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Mississippi police department that caused mistrial has ‘competency issues’ in its investigations unit, expert says

Brookhaven hired an independent investigator last month after a grand jury cited a number of issues within the police department, including a “lack of professionalism.”
Brookhaven Police Department detective Vincent Fernando
Brookhaven Police Detective Vincent Fernando testifies in Brookhaven, Miss., at the trial of two white men accused of chasing and shooting at a Black FedEx driver who had dropped off a package at a home.Hunter Cloud / The Daily Leader via AP file

The Mississippi police department that recently caused a mistrial in a case that drew national attention has “competency issues” in its investigations unit that impede the department’s effectiveness, an independent investigator concluded.

The city of Brookhaven hired William Harmening, a retired law enforcement officer, to review its police department last month after a Lincoln County grand jury cited a number of issues within the agency, including a “lack of professionalism.”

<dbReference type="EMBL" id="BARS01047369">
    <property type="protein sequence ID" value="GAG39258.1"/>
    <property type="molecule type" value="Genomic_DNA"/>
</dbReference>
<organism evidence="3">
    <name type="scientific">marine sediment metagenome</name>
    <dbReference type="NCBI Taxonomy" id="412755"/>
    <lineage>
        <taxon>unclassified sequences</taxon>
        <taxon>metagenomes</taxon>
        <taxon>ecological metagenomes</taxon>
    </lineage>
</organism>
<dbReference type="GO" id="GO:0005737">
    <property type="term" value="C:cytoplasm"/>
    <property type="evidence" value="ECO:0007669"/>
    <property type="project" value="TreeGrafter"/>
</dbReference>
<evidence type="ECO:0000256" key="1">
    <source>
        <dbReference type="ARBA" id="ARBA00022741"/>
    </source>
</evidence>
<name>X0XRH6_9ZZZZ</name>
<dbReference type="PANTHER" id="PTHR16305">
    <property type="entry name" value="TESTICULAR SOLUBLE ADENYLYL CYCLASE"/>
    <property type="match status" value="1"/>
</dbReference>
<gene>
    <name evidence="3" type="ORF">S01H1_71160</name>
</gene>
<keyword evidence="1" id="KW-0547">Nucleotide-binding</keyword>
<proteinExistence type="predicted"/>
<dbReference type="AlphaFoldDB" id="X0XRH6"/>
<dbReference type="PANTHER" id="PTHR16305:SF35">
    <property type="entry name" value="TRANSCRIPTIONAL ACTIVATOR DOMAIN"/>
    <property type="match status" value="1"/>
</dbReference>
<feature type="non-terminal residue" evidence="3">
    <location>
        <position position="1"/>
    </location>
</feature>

Harmening was tasked with investigating the grand jury’s complaints and completing a review of the department, Mayor Joe Cox said in a statement Thursday.

Two criminal justice professors — one at the University of Mississippi and the other at the University of Southern Mississippi — also reviewed all aspects of the independent probe, Cox said.

The Board of Aldermen adopted Harmening’s report at its meeting Tuesday and voted to retain him to assist the city “with updating the policies and procedures addressed in his review,” said Cox, who pledged to “operate with transparency, efficiency and professionalism.”